Tebow By the Numbers

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Last week, when Denver Broncos' quarterback Tim Tebow threw for 316 yards, people wondered if God was sending a signal. Tebow's favorite scipture verse, etched into the eye black he wears is John 3:16 - "For God so loved the world that he gave his only Son, that whoever believes in him should not perish but have eternal life."

This week, Tebow had a tougher time facing the New England Patriots and their star quarterback, Tom Brady, who incidentally, is a Roman Catholic. Tebow only threw for 136 yards. Now, this was God sending a signal. John 1:36 tells the story, which we heard at Mass yesterday, of John the Baptist seeing Jesus, the one who is greater, the one whose sandals he is not fit to tie. It reads: "and he looked at Jesus as he walked and said, 'Behold, the Lamb of God.'" Now, Tom Brady is not the Lamb of God, but he is the king of the gridiron, and Tebow should know better than to try and tie his cleats.

Rev. Dr. Martin Luther King, Jr.

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Last year, I penned words about celebrating Dr. King's memory on his birthday which I re-read this weekend and which I stand by now and offer again here. There I gave my reasons for believing he was a truly great American.

This year, I intended to write about Dr. King and how his vision cohered with some significant strains in Catholic Social Teaching. But, our friends at Catholics in Alliance for the Common Good beat me to the punch. At their Common Good Forum this week, they published a very smart essay by one of their "future leaders," Robert Christian, a graduate student at Catholic University. You can find the essay here.

Contra Gibson on Hosanna-Tabor

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My colleague and friend David Gibson has a post up at Commonweal about the Supreme Court's decision in Hosanna-Tabor v. EEOC. The title of the post captures Gibson's mood: "High court: Religions are Free to be Jerks."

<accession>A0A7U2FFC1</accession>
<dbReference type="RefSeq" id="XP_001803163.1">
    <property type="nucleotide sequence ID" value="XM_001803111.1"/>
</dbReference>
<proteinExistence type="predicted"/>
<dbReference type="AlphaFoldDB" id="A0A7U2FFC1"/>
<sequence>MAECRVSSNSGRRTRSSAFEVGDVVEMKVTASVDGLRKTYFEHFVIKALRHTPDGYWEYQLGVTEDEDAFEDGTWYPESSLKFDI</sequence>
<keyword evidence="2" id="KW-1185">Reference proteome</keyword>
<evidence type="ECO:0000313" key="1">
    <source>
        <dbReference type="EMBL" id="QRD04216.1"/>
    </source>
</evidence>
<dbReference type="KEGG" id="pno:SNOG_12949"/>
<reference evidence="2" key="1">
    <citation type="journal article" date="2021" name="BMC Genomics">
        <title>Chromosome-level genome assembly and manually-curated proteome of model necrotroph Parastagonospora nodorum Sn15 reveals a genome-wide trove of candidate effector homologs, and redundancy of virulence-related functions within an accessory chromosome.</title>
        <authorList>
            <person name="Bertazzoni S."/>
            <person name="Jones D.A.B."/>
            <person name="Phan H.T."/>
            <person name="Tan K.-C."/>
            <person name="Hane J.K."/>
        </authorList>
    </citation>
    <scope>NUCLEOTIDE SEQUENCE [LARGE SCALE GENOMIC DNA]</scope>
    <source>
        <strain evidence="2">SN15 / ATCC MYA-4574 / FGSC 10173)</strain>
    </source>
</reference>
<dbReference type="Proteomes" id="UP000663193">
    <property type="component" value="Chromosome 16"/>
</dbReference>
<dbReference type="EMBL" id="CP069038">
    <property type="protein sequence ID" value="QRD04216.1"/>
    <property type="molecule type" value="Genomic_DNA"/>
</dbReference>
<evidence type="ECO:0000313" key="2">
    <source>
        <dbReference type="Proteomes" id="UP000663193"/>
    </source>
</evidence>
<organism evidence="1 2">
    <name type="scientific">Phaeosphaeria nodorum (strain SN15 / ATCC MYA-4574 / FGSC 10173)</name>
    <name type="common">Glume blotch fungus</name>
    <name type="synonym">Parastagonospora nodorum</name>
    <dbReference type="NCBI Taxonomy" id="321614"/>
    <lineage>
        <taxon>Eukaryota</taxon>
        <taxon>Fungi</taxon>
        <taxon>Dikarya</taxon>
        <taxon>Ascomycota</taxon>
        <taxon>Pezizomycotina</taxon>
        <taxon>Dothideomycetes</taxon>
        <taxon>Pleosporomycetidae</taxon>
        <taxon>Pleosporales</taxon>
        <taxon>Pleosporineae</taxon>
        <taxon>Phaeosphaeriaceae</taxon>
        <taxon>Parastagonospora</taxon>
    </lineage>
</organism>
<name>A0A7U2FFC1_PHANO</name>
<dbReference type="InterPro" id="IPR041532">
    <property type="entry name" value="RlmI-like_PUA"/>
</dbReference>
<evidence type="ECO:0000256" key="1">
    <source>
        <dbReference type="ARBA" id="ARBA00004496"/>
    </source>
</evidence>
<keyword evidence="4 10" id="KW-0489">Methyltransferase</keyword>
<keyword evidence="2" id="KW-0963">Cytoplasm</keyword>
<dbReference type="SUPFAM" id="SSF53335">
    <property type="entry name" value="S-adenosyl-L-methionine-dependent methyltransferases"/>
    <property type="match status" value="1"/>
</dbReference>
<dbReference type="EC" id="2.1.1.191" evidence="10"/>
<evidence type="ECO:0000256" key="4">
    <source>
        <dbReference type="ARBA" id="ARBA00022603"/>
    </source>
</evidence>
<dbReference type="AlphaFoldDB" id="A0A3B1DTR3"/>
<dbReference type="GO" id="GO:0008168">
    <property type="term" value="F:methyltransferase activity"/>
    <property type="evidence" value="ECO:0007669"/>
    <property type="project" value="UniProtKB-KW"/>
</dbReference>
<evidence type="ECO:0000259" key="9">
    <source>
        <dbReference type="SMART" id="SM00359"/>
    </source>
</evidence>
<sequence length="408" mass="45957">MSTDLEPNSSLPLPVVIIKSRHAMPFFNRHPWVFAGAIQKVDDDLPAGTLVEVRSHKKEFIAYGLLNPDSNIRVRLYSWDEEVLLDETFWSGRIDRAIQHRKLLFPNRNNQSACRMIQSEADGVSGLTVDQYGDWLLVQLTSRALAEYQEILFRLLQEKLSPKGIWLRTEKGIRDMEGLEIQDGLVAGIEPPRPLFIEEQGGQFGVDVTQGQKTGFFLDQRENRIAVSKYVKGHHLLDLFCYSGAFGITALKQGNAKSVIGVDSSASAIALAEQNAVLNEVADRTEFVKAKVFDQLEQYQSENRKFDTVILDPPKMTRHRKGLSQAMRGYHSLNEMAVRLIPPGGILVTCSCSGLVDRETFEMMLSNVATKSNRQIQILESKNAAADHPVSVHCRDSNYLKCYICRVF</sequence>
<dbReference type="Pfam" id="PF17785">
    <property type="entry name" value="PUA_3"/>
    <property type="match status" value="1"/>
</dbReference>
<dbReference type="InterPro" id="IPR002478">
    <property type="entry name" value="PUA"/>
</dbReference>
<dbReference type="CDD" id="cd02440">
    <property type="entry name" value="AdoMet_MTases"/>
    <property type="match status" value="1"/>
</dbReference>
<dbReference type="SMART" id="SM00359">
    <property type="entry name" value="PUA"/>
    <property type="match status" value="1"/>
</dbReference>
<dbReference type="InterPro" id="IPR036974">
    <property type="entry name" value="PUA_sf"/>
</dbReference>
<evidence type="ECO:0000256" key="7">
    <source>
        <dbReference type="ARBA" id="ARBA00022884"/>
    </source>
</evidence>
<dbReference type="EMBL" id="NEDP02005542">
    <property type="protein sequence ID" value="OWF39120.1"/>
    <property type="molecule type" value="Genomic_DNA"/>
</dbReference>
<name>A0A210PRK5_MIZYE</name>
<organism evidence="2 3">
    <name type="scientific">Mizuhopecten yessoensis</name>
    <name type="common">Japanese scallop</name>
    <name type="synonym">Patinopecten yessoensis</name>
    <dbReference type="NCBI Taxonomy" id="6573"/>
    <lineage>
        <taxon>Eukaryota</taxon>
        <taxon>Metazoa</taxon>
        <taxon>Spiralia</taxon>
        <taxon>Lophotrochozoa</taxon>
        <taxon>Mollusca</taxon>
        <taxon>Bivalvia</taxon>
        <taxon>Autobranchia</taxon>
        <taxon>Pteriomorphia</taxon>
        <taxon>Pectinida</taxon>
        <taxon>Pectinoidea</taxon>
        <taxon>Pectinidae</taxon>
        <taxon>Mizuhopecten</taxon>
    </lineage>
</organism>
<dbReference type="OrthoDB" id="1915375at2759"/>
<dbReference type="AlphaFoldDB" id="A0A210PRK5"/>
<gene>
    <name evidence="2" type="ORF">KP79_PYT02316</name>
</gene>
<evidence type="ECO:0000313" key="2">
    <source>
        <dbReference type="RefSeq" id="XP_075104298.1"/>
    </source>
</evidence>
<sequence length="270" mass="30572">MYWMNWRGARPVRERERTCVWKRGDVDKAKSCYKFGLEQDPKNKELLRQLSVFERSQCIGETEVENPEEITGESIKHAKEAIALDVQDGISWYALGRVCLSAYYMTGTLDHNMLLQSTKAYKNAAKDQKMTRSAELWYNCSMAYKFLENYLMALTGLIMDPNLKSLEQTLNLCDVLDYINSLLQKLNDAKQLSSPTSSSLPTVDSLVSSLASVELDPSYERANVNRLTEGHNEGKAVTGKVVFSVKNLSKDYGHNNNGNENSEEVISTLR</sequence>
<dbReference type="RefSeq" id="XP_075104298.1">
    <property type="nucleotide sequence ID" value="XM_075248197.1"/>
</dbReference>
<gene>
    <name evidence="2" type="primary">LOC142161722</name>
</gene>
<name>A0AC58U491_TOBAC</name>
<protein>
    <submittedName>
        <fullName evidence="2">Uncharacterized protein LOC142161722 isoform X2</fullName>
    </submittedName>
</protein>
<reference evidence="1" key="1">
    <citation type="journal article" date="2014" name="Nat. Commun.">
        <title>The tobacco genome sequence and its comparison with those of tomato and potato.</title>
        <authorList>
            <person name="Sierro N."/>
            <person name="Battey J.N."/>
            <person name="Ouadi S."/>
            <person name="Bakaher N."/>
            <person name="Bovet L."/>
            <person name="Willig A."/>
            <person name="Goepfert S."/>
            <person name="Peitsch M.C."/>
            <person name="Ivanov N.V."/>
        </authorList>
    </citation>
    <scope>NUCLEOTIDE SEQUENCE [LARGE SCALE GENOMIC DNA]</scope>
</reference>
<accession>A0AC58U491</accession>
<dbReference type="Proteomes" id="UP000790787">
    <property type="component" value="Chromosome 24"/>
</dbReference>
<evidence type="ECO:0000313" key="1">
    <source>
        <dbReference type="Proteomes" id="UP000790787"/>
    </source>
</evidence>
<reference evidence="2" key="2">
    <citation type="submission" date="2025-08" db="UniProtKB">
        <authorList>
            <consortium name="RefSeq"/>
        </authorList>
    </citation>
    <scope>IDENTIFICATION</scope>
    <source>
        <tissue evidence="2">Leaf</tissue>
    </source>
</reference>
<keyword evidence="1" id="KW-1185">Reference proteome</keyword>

Of course, Gibson acknowledges that "The ruling in Hosanna-Tabor v. EEOC is clearly the right one (and it seems to leave some definitions and distinctions to a future ruling, which would be appropriate, I think)." But, he then goes on to fret about the consequences of the ruling.

Kudos to America

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The editors of America magazine have a fine editorial up, looking at ways to breath new life into the pro-life movement. Instead of simply trying to change the power calculus in DC, we need to lay the groundwork in our own families and neighborhoods. Instead of changing the laws, we need to first change our way of life, finding ways to reach out to young women facing an unexpected and unwanted pregnancy, and helping her. We need to create a culture of life, and that will take more than putting another pro-life justice on the Supreme Court.

Praying for the President's Death

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Nick Sementelli, at Faith in Public Life, has the story. The Speaker of the Kansas House has finally found a Bible verse he can use to pray for President Obama. The only problem? Psalm 109 is a prayer for the death of an oppressive leader.

This is just so wrong. And coming so soon after the one year commemoration of the shootings in Tuscon, it is really, really beyond the pale. But, hey, as I keep warning folks, this is not your grandpa's GOP.